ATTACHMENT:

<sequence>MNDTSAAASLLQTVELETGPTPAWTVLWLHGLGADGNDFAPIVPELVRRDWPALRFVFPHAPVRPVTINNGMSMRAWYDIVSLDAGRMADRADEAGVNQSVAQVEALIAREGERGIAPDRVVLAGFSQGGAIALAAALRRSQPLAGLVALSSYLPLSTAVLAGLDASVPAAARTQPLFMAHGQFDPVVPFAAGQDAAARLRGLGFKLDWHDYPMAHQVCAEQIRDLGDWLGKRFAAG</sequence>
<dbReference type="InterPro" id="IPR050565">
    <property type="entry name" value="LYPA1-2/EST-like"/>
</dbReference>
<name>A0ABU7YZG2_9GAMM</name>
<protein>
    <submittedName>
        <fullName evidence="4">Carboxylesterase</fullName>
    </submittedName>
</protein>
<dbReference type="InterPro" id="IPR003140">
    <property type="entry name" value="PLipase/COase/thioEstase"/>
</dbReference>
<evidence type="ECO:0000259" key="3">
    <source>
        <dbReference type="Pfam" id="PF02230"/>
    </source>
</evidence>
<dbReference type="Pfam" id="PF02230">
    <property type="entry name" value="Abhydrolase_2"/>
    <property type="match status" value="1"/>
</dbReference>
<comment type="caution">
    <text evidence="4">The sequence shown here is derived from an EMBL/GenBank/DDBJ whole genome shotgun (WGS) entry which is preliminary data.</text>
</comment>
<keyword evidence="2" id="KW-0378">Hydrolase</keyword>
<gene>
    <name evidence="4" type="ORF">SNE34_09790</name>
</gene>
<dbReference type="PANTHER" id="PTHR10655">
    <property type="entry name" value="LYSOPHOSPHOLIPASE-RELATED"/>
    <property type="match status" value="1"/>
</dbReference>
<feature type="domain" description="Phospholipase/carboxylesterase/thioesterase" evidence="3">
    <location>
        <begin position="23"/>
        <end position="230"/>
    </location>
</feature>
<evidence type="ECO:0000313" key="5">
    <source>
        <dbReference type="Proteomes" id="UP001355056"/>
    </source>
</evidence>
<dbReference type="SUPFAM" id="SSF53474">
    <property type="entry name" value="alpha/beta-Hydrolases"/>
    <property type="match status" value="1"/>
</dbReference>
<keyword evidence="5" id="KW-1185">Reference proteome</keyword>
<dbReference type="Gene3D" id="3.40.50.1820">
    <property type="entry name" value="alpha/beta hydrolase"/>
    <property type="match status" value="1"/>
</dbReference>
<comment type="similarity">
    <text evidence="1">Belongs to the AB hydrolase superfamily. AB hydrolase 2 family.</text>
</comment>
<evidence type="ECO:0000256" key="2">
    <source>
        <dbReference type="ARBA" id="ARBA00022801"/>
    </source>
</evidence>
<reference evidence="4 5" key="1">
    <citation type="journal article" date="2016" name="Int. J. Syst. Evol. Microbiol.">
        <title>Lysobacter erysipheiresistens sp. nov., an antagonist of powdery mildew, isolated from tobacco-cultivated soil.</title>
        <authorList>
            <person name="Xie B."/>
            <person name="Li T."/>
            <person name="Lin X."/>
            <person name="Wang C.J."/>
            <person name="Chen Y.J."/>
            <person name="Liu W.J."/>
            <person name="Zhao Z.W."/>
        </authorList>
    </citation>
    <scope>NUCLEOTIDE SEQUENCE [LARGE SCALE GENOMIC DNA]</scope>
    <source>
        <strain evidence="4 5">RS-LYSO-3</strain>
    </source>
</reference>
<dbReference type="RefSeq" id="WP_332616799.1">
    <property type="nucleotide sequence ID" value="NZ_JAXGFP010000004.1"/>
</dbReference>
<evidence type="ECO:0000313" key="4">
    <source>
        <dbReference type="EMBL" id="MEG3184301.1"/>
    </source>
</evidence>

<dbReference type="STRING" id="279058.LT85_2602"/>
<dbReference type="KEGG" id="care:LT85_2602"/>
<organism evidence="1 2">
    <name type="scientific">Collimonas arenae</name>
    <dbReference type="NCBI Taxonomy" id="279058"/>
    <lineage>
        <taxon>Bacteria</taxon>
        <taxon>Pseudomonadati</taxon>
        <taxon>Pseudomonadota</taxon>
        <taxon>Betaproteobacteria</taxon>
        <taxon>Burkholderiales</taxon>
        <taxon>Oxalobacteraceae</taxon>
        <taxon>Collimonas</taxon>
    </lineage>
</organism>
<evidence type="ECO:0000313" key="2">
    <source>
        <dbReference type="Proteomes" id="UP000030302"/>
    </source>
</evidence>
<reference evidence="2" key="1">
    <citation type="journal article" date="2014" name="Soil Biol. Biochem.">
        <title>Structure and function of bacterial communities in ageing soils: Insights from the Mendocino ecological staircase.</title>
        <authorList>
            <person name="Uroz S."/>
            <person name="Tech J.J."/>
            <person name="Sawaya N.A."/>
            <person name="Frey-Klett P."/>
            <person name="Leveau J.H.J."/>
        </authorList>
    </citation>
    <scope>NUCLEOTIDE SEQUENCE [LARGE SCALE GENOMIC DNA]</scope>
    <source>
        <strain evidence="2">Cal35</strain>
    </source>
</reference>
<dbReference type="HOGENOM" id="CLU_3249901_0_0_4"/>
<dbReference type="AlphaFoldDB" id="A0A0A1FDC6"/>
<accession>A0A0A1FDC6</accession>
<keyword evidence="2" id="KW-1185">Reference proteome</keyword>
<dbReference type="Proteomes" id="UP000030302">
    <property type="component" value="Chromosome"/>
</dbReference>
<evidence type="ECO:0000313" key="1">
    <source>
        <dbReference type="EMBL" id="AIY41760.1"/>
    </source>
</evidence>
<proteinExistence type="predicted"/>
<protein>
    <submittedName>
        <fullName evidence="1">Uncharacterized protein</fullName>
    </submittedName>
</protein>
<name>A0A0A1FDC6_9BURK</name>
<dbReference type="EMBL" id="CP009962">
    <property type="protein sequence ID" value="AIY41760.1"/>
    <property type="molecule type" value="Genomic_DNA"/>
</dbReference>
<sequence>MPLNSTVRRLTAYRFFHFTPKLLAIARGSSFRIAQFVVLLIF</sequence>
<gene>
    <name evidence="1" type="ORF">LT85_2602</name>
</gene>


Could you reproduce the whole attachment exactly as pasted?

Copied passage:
<sequence>MNDTSAAASLLQTVELETGPTPAWTVLWLHGLGADGNDFAPIVPELVRRDWPALRFVFPHAPVRPVTINNGMSMRAWYDIVSLDAGRMADRADEAGVNQSVAQVEALIAREGERGIAPDRVVLAGFSQGGAIALAAALRRSQPLAGLVALSSYLPLSTAVLAGLDASVPAAARTQPLFMAHGQFDPVVPFAAGQDAAARLRGLGFKLDWHDYPMAHQVCAEQIRDLGDWLGKRFAAG</sequence>
<dbReference type="InterPro" id="IPR050565">
    <property type="entry name" value="LYPA1-2/EST-like"/>
</dbReference>
<name>A0ABU7YZG2_9GAMM</name>
<protein>
    <submittedName>
        <fullName evidence="4">Carboxylesterase</fullName>
    </submittedName>
</protein>
<dbReference type="InterPro" id="IPR003140">
    <property type="entry name" value="PLipase/COase/thioEstase"/>
</dbReference>
<evidence type="ECO:0000259" key="3">
    <source>
        <dbReference type="Pfam" id="PF02230"/>
    </source>
</evidence>
<dbReference type="Pfam" id="PF02230">
    <property type="entry name" value="Abhydrolase_2"/>
    <property type="match status" value="1"/>
</dbReference>
<comment type="caution">
    <text evidence="4">The sequence shown here is derived from an EMBL/GenBank/DDBJ whole genome shotgun (WGS) entry which is preliminary data.</text>
</comment>
<keyword evidence="2" id="KW-0378">Hydrolase</keyword>
<gene>
    <name evidence="4" type="ORF">SNE34_09790</name>
</gene>
<dbReference type="PANTHER" id="PTHR10655">
    <property type="entry name" value="LYSOPHOSPHOLIPASE-RELATED"/>
    <property type="match status" value="1"/>
</dbReference>
<feature type="domain" description="Phospholipase/carboxylesterase/thioesterase" evidence="3">
    <location>
        <begin position="23"/>
        <end position="230"/>
    </location>
</feature>
<evidence type="ECO:0000313" key="5">
    <source>
        <dbReference type="Proteomes" id="UP001355056"/>
    </source>
</evidence>
<dbReference type="SUPFAM" id="SSF53474">
    <property type="entry name" value="alpha/beta-Hydrolases"/>
    <property type="match status" value="1"/>
</dbReference>
<keyword evidence="5" id="KW-1185">Reference proteome</keyword>
<dbReference type="Gene3D" id="3.40.50.1820">
    <property type="entry name" value="alpha/beta hydrolase"/>
    <property type="match status" value="1"/>
</dbReference>
<comment type="similarity">
    <text evidence="1">Belongs to the AB hydrolase superfamily. AB hydrolase 2 family.</text>
</comment>
<evidence type="ECO:0000256" key="2">
    <source>
        <dbReference type="ARBA" id="ARBA00022801"/>
    </source>
</evidence>
<reference evidence="4 5" key="1">
    <citation type="journal article" date="2016" name="Int. J. Syst. Evol. Microbiol.">
        <title>Lysobacter erysipheiresistens sp. nov., an antagonist of powdery mildew, isolated from tobacco-cultivated soil.</title>
        <authorList>
            <person name="Xie B."/>
            <person name="Li T."/>
            <person name="Lin X."/>
            <person name="Wang C.J."/>
            <person name="Chen Y.J."/>
            <person name="Liu W.J."/>
            <person name="Zhao Z.W."/>
        </authorList>
    </citation>
    <scope>NUCLEOTIDE SEQUENCE [LARGE SCALE GENOMIC DNA]</scope>
    <source>
        <strain evidence="4 5">RS-LYSO-3</strain>
    </source>
</reference>
<dbReference type="RefSeq" id="WP_332616799.1">
    <property type="nucleotide sequence ID" value="NZ_JAXGFP010000004.1"/>
</dbReference>
<evidence type="ECO:0000313" key="4">
    <source>
        <dbReference type="EMBL" id="MEG3184301.1"/>
    </source>
</evidence>

<dbReference type="STRING" id="279058.LT85_2602"/>
<dbReference type="KEGG" id="care:LT85_2602"/>
<organism evidence="1 2">
    <name type="scientific">Collimonas arenae</name>
    <dbReference type="NCBI Taxonomy" id="279058"/>
    <lineage>
        <taxon>Bacteria</taxon>
        <taxon>Pseudomonadati</taxon>
        <taxon>Pseudomonadota</taxon>
        <taxon>Betaproteobacteria</taxon>
        <taxon>Burkholderiales</taxon>
        <taxon>Oxalobacteraceae</taxon>
        <taxon>Collimonas</taxon>
    </lineage>
</organism>
<evidence type="ECO:0000313" key="2">
    <source>
        <dbReference type="Proteomes" id="UP000030302"/>
    </source>
</evidence>
<reference evidence="2" key="1">
    <citation type="journal article" date="2014" name="Soil Biol. Biochem.">
        <title>Structure and function of bacterial communities in ageing soils: Insights from the Mendocino ecological staircase.</title>
        <authorList>
            <person name="Uroz S."/>
            <person name="Tech J.J."/>
            <person name="Sawaya N.A."/>
            <person name="Frey-Klett P."/>
            <person name="Leveau J.H.J."/>
        </authorList>
    </citation>
    <scope>NUCLEOTIDE SEQUENCE [LARGE SCALE GENOMIC DNA]</scope>
    <source>
        <strain evidence="2">Cal35</strain>
    </source>
</reference>
<dbReference type="HOGENOM" id="CLU_3249901_0_0_4"/>
<dbReference type="AlphaFoldDB" id="A0A0A1FDC6"/>
<accession>A0A0A1FDC6</accession>
<keyword evidence="2" id="KW-1185">Reference proteome</keyword>
<dbReference type="Proteomes" id="UP000030302">
    <property type="component" value="Chromosome"/>
</dbReference>
<evidence type="ECO:0000313" key="1">
    <source>
        <dbReference type="EMBL" id="AIY41760.1"/>
    </source>
</evidence>
<proteinExistence type="predicted"/>
<protein>
    <submittedName>
        <fullName evidence="1">Uncharacterized protein</fullName>
    </submittedName>
</protein>
<name>A0A0A1FDC6_9BURK</name>
<dbReference type="EMBL" id="CP009962">
    <property type="protein sequence ID" value="AIY41760.1"/>
    <property type="molecule type" value="Genomic_DNA"/>
</dbReference>
<sequence>MPLNSTVRRLTAYRFFHFTPKLLAIARGSSFRIAQFVVLLIF</sequence>
<gene>
    <name evidence="1" type="ORF">LT85_2602</name>
</gene>